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Using cohesive elements to model delamination in a lap shear experiment
I have conducted single lap shear tests on aluminium laminates, bonded with a polypropylene film adhesive, and am now trying to model the experiments. I am using cohesive elements, with a bi-linear traction separation law to model the adhesive layer. I can obtain reasonable agreement for the peak force, using the nominal shear stress obtained by experiment as the stress at which the cohesive element begins to soften. However, the initial slope of the computation force-displacement curve is approximately double that of the experiment. I am using a penalty stiffness of the order of 1e12 N/m^3 which is already low in comparison to most K values quoted in the literature. I have tried stiffness values 2-3 orders of magnitude lower, which does not change the F-d slope at all. If I drop K even lower, the computation becomes unstable. This is all fairly consistent with what I have seen in the literature about cohesive elements.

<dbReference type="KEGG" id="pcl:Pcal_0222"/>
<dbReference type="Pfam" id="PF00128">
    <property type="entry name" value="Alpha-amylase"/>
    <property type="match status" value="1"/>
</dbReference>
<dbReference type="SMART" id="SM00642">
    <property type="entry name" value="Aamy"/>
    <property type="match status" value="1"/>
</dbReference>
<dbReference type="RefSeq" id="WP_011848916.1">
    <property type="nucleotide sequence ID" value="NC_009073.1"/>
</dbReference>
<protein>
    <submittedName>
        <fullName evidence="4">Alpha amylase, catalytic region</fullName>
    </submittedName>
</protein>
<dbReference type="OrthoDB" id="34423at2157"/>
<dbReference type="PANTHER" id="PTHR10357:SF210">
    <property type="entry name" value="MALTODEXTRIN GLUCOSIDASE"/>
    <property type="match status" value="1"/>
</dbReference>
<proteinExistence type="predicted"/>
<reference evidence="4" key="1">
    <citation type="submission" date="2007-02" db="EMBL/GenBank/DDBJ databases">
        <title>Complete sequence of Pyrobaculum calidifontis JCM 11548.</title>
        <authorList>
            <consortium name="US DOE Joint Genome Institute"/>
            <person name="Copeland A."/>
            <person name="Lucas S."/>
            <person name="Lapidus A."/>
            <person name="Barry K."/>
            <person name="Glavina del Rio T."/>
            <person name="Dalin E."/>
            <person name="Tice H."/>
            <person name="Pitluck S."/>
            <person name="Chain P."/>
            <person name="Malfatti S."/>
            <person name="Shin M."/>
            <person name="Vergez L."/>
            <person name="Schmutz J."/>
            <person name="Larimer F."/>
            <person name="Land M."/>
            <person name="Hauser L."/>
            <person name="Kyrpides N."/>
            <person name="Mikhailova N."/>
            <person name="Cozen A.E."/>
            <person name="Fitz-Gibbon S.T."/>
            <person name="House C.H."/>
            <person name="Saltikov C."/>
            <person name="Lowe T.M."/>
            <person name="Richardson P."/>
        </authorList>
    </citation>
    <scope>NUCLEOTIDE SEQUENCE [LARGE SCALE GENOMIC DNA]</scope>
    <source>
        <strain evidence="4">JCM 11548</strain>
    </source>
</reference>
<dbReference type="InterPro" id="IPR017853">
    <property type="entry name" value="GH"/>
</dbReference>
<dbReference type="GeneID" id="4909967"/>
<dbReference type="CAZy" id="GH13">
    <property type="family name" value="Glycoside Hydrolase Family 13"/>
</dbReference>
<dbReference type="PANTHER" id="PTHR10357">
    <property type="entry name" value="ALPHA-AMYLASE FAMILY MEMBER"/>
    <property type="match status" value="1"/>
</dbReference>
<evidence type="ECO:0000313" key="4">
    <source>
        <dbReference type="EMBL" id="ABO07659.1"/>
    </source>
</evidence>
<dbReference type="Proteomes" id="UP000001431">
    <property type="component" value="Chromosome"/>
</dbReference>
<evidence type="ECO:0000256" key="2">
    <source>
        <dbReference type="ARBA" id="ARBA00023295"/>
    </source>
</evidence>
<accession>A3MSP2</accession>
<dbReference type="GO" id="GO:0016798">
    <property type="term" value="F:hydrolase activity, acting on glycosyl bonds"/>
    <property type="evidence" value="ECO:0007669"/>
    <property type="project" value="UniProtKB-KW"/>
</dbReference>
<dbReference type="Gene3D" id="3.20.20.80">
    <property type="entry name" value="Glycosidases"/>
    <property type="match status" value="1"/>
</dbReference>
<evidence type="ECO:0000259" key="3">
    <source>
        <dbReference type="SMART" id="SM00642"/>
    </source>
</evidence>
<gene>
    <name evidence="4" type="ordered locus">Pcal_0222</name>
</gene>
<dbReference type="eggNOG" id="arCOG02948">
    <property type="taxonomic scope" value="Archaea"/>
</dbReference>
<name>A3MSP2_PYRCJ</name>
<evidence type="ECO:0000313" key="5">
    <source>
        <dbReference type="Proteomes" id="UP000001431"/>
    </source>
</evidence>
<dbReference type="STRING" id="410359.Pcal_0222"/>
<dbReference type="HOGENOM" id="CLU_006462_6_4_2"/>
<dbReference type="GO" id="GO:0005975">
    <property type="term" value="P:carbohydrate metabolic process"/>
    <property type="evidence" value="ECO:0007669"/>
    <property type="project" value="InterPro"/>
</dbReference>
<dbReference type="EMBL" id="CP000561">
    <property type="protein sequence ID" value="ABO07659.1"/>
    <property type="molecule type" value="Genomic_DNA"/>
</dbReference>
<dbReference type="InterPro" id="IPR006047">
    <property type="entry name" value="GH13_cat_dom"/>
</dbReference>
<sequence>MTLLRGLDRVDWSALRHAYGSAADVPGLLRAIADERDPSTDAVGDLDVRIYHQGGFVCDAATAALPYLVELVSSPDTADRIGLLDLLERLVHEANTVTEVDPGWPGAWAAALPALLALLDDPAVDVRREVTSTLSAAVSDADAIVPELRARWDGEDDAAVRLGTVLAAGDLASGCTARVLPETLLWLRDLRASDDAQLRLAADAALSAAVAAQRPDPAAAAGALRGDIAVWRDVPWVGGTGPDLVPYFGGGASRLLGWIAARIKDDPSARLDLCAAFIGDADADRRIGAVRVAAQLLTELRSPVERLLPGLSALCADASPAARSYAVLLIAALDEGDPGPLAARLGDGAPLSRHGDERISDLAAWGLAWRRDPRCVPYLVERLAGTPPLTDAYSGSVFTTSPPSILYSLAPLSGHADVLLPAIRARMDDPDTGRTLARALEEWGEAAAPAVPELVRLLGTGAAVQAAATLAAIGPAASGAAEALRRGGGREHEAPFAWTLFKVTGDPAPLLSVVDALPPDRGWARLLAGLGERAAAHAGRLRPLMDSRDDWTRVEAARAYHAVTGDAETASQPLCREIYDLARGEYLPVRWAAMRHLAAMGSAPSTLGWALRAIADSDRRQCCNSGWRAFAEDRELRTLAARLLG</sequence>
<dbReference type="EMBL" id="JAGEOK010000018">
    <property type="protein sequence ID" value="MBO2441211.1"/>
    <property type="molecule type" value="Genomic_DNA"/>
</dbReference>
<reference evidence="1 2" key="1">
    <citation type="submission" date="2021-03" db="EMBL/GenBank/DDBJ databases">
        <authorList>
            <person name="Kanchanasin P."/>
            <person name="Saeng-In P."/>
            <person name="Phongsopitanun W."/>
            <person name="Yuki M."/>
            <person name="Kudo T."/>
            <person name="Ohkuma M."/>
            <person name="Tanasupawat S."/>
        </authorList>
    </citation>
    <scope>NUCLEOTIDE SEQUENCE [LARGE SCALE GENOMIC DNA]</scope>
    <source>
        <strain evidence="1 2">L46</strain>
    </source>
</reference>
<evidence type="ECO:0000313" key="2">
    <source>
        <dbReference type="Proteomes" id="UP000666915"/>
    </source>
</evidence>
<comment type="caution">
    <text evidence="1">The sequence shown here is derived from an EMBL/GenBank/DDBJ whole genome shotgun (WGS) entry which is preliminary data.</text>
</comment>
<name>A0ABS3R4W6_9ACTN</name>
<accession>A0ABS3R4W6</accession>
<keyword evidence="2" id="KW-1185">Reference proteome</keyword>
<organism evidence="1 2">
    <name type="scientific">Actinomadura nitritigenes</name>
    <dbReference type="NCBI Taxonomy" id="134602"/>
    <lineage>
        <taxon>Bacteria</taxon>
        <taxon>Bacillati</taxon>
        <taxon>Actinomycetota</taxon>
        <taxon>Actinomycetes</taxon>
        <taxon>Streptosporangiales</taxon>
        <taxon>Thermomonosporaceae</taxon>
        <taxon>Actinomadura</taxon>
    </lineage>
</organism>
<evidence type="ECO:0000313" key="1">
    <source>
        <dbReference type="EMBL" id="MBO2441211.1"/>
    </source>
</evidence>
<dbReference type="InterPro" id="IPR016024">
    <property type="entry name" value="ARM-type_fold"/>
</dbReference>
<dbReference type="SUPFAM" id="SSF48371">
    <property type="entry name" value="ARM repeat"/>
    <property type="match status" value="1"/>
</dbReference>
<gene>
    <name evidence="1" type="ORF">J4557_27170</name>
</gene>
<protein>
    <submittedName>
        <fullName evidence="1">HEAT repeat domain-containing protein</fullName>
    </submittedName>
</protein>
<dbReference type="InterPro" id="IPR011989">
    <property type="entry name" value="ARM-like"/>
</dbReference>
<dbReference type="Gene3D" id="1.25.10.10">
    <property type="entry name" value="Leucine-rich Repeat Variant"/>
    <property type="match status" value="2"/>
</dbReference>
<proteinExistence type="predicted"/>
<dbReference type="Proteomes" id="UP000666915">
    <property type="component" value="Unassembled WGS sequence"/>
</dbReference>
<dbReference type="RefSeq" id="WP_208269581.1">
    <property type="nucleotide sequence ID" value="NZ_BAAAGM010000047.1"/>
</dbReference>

My question is whether anyone is familiar with published research on modelling of "pure shear" with cohesive elements? I know that a lap shear specimen is not "pure shear" but it is definitely more Mode I than Mode II. All of the literature I have come across so far focusses on test geometries where the slope of the global force displacement curve is governed by something other than the cohesive element (e.g. in a double cantilever beam experiment the bending stiffness of the cantilevers drives the initial force-displacement response) - in most of the published experiments the displacements are at least on the millimeter scale and in most cases final displacements are in 10s of mm. In my experiments peak load occurs at at a displacement of 0.15mm(after correcting for test frame compliance).